The Tyger by William Blake Poem Review

“The Tyger” is one of Blake’s most lover and most quoted poems. This poem appeared in “The Songs of Experience” first published in 1794. This poem is widely read and acknowledged. Kids read it in elementary school as it rhymes about the animal “Tyger”. High School students read it as their teachers preach them to grow tough as they prepare to face the mighty world. Scholars read it because it connects poets other work and its theme touches a lots of issues. Through this write-up, I want to convey a simple message to the people to be tougher and face all situations just like a Tyger does without fear and with great pride.

The poem “Tyger” is themed on a process of creation of the Tyger and its physical appearance. The Tyger has frightful and deadly appearance. The Tyger symbolizes tremendous forces of the human soul which are required to break free from the shackles of the worldly experiences like sorrow, disappointment and injustice which every human mind has to pass through.

With the following lines: “What immortal hand or eye, Could frame thy fearful symmetry”, Blake describes the Tyger as a fearsome creature. The first stanza creates an extremely visual illustration of the Tyger “burning bright, in the forest of the night”. In second stanza’s last line, the poet thinks the creator is a blacksmith, by asking a question “What the hand dare seize the fire?”


The poet uses a lot of symbols in the body of the poem such as “a hammer”, “a chain”, “a furnace” and “an anvil” when he says “What the hammer? What the chain? , In what furnace was thy brain? , What the anvil? What dread grasp, Dare its deadly terrors clasp?” These are symbols of industry and not symbols that we normally use to associate with a living creature.

Its fierceness and power are appealing even when the angels were sorrowful with fear at what the Tyger could do, and they broke down to tears when he says “When the stars threw down their spears, and watered heaven with their tears”. “The Tyger” acknowledges the human ideals of compassion, care, love and kindness as well as trans-human ideals of destructiveness, brutality and strength.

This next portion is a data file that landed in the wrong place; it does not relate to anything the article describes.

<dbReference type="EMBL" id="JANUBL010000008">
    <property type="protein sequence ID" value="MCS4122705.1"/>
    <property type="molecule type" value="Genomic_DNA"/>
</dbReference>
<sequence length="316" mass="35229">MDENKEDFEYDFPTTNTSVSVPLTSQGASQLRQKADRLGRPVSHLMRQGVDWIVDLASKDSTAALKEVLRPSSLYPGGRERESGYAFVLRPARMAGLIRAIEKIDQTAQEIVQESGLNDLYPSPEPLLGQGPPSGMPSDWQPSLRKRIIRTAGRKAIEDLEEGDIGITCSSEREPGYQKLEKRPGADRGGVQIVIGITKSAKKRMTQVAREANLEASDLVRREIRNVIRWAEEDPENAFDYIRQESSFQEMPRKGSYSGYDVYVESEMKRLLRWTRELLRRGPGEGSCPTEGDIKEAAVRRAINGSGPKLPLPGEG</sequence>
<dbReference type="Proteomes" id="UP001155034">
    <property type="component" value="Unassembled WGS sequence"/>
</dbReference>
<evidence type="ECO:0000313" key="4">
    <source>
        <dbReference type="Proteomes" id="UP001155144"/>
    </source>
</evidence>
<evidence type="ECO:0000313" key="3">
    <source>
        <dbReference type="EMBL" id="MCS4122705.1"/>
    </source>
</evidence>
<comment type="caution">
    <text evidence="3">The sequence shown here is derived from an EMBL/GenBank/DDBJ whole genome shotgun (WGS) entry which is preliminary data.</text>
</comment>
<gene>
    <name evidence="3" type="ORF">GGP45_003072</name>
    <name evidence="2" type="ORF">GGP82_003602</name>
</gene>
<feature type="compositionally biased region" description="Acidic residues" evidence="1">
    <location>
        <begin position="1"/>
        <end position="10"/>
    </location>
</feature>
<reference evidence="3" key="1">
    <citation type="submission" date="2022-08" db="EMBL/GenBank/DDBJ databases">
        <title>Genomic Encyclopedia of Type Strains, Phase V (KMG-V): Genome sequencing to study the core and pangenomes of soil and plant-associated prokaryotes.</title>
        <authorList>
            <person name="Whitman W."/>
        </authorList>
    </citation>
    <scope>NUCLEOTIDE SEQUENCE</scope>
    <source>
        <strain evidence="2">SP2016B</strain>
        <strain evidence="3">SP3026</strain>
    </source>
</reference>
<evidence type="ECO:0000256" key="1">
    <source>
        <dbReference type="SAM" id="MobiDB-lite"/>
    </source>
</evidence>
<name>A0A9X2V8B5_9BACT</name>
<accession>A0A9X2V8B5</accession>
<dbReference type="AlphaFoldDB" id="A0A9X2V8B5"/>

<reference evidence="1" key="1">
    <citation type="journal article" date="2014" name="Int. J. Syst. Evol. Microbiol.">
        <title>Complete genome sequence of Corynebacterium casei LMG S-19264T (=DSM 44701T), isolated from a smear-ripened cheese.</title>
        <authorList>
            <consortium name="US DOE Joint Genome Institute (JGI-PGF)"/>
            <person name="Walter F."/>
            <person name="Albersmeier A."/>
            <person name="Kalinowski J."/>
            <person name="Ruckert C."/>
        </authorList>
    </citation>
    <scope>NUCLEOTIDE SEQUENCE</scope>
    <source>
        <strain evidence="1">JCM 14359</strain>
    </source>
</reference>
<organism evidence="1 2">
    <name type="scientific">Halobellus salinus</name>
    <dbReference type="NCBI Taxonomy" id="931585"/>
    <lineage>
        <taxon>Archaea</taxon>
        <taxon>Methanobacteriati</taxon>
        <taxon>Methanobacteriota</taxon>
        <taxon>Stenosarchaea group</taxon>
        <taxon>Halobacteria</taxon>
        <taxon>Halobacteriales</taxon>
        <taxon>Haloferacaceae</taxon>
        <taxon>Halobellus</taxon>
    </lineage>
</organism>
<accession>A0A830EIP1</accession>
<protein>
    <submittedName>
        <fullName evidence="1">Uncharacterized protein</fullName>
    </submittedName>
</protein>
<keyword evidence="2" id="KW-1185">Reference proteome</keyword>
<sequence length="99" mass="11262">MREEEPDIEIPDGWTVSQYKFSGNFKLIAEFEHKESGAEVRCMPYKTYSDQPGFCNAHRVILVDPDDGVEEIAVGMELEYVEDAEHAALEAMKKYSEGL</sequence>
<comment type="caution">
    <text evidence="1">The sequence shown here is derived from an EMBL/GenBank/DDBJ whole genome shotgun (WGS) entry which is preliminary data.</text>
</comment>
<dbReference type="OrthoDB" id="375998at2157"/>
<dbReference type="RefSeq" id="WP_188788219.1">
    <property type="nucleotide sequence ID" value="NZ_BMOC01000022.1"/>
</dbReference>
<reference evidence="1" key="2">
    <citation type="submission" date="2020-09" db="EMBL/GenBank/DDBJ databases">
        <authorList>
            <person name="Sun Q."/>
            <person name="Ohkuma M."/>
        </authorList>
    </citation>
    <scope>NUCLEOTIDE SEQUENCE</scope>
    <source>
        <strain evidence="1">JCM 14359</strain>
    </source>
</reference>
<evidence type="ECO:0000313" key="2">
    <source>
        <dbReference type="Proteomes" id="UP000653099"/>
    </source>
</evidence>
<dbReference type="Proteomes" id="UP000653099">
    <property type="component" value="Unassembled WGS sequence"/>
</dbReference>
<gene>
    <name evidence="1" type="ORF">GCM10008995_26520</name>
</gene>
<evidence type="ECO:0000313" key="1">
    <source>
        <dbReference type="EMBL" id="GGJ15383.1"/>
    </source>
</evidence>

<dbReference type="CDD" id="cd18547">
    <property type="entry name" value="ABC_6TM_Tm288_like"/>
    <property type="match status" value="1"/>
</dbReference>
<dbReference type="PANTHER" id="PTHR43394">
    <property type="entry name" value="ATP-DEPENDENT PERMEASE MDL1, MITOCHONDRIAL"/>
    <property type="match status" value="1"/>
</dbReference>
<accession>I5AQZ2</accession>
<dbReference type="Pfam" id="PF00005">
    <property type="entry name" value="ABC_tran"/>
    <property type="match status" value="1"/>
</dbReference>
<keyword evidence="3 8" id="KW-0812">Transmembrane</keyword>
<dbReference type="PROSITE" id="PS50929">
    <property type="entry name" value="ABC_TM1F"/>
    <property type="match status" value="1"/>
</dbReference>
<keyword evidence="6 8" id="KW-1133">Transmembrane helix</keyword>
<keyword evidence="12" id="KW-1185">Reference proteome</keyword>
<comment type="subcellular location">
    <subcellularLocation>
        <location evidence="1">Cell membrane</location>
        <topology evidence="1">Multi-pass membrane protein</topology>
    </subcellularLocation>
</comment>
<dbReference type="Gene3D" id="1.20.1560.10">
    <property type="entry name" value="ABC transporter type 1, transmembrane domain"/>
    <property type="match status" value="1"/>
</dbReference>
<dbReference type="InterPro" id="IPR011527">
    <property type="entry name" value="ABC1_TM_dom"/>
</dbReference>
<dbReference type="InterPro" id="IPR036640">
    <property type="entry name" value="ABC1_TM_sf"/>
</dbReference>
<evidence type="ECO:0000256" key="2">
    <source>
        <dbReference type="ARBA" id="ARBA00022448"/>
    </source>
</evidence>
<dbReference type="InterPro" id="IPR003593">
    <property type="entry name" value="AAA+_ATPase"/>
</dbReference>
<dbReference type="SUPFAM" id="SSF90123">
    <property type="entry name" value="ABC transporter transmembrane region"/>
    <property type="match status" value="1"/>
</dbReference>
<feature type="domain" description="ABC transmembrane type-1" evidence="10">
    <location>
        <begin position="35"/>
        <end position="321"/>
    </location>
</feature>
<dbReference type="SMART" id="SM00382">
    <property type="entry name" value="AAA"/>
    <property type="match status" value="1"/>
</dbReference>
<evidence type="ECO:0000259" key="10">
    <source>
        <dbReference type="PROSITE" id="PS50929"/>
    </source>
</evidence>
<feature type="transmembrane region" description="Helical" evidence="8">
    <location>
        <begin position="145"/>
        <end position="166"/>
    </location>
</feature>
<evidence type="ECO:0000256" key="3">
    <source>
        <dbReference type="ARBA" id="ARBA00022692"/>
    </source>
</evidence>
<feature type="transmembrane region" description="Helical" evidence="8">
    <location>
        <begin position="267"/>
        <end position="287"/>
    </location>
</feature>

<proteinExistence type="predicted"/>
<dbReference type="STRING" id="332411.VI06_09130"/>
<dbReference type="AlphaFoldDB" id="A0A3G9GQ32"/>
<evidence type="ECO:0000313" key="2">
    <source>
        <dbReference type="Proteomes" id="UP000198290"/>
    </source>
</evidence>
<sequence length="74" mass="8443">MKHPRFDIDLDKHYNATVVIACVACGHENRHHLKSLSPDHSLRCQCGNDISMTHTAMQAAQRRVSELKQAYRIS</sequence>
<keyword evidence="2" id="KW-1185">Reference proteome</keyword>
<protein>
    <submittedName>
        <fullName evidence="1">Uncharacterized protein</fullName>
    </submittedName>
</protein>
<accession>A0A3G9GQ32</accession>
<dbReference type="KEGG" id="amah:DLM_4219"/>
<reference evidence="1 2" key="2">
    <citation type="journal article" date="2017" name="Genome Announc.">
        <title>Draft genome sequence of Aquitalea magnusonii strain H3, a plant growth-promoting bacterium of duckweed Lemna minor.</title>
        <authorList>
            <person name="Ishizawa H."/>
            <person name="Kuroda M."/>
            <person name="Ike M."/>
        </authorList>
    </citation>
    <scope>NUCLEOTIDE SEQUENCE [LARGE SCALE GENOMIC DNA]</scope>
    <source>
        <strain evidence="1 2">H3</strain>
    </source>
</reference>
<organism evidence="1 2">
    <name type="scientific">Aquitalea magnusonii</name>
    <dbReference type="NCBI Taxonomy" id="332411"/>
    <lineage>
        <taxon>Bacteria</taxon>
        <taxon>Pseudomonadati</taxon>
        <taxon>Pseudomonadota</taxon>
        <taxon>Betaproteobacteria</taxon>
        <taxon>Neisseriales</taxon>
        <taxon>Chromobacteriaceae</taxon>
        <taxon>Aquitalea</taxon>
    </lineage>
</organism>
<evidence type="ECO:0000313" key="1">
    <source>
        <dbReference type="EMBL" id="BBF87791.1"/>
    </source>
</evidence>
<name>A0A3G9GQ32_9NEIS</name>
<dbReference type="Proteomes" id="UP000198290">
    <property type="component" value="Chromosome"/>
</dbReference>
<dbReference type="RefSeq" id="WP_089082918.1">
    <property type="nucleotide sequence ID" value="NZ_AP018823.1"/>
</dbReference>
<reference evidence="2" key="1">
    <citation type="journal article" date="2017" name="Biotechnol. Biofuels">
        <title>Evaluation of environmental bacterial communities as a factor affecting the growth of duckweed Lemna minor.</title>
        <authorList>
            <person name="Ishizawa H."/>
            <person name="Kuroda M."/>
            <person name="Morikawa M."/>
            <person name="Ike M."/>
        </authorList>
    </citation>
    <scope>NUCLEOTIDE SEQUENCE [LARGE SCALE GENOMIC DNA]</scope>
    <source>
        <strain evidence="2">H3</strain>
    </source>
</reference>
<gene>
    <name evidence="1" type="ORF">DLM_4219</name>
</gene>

The poet in the fifth stanza, pairs this poem “The Tyger” with the poem called “The Lamb” from “Songs of Innocence”. This is the most moving stanza of the poem. The poet hardly believes that the creator of lamb could create Tyger when he narrates in his poem “Did he smile his work to see?  , Did he who made the Lamb make thee?” The Tyger represents evil, wild, and ferocious whereas the lamb refers to the innocence, peacefulness and delicacy. It portrays co-existence of good and evil. There are two elements in life – innocence and experience. The poet has referred the Tyger to experience and lamb to innocence in his poem. With the innocence the poet shows the childhood and with the experience he shows the adulthood. When innocence is destroyed by experience when such social evils as injustices, oppressions and superstitions seek to devour the joyous of life, the Tyger is needed to restore innocence.

The last stanza is the repeat of the first stanza just like a chorus with one key word alteration from “Could” to “Dare”. The tone of the poem is very soft. The poet keeps asking questions as if he was amazed at the existence of this huge creature.

Famous Critic, Alred Kazin in “Introduction to William Blake” describes “The Tyger” as “A poem of triumphant human awareness; it is a hymn to pure being”.

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